The European Super League crumbled on Wednesday with 10 of the 12 founding clubs turning their backs on the three-day old project
The European Super League crumbled on Wednesday with 10 of the 12 founding clubs turning their backs on the three-day old project

Super League crumbles as contrite clubs battle to hold off sanctions

The European Super League crumbled on Wednesday with 10 of the 12 founding clubs turning their backs on the three-day old project despite mastermind Florentino Perez insisting the widely-condemned breakaway tournament was not dead, but merely "on stand-by".

Perez shrugged off the withdrawals of the six English clubs as well as Inter and AC Milan, and Atletico Madrid.

"The project is on stand-by. The project exists, but half of them have left, tired of what they have heard over 24 hours, saying they don't want to continue," Real Madrid president Perez told Spanish radio station Cadena Ser.

Barcelona have yet to make their plans clear but they are "thinking about it", added Perez.

Of the campaign by fans, politicians and leagues and federations, he added: "It seemed orchestrated. It was like we had killed football. We were working on how to save football."

"We got it wrong," said Manchester United co-chairman Joel Glazer.

 

Glazer's apology followed an earlier similar act of contrition by Liverpool owner John W Henry.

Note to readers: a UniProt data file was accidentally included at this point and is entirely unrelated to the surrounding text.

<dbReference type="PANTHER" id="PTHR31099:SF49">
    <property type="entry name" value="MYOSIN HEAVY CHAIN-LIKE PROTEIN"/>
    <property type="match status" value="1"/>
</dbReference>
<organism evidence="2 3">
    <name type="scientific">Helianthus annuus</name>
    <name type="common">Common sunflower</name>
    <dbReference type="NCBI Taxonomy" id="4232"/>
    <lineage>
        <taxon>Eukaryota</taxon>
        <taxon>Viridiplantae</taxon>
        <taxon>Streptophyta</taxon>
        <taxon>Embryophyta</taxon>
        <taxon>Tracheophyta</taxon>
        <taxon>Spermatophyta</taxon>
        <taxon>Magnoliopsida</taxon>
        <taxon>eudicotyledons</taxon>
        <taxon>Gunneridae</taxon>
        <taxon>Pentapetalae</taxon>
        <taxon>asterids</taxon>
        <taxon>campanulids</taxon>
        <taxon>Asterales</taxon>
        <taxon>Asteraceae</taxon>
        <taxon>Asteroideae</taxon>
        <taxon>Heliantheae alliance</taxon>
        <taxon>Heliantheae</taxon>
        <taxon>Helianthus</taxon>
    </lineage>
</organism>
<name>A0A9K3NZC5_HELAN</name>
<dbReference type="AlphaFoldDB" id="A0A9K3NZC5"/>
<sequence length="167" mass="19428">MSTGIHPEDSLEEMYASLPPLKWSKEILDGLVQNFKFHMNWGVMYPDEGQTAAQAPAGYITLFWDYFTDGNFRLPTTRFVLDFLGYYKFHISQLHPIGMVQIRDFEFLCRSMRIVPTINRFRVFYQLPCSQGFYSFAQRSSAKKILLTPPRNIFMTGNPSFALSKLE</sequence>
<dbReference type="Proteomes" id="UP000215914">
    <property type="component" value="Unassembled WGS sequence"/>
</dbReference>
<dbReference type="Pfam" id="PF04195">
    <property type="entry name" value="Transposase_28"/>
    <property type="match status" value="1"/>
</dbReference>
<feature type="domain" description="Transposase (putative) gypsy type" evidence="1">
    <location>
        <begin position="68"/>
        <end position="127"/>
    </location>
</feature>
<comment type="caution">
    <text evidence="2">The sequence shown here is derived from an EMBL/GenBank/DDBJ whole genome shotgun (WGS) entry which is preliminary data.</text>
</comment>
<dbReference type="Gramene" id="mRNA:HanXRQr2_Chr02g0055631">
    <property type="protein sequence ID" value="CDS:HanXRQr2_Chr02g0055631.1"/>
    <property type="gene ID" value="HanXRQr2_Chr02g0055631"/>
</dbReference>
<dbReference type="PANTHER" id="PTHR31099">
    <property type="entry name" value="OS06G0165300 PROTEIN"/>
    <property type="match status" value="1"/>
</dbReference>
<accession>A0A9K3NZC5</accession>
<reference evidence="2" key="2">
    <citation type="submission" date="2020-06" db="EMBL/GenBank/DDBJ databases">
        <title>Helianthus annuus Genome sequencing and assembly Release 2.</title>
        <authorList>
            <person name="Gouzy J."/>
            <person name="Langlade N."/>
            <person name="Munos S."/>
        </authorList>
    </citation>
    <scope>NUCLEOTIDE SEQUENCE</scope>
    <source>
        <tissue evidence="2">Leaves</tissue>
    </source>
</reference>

Manchester City chief executive Ferran Soriano admitted his club made a "mistake" to get involved.

Karl-Erik Nilsson, who is also the president of the Swedish Football Association, said European governing body UEFA's executive committee would decide whether to take action against the clubs at its next meeting on Friday.

The Super League promised guaranteed entry for its founding clubs and billions of dollars in payments.

But the project was vehemently opposed across the football spectrum, from fans to players, coaches, politicians, UEFA and FIFA.

UEFA president Aleksander Ceferin had struck a conciliatory tone on Wednesday, saying he wanted to "rebuild the unity" of European football, and described the English clubs as "back in the fold".

"The important thing now is that we move on, rebuild the unity that the game enjoyed before this and move forward together."

"We shall reconsider the most appropriate steps to reshape the project," its statement said.

Reigning European champions Bayern Munich and French giants Paris Saint-Germain had both come out strongly opposed to the breakaway league, dealing it a heavy blow.

Adding to the drama on Tuesday, Manchester United announced that executive vice-chairman Ed Woodward would step down from his role at the end of 2021.

 

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Originally published as Super League crumbles as contrite clubs battle to hold off sanctions



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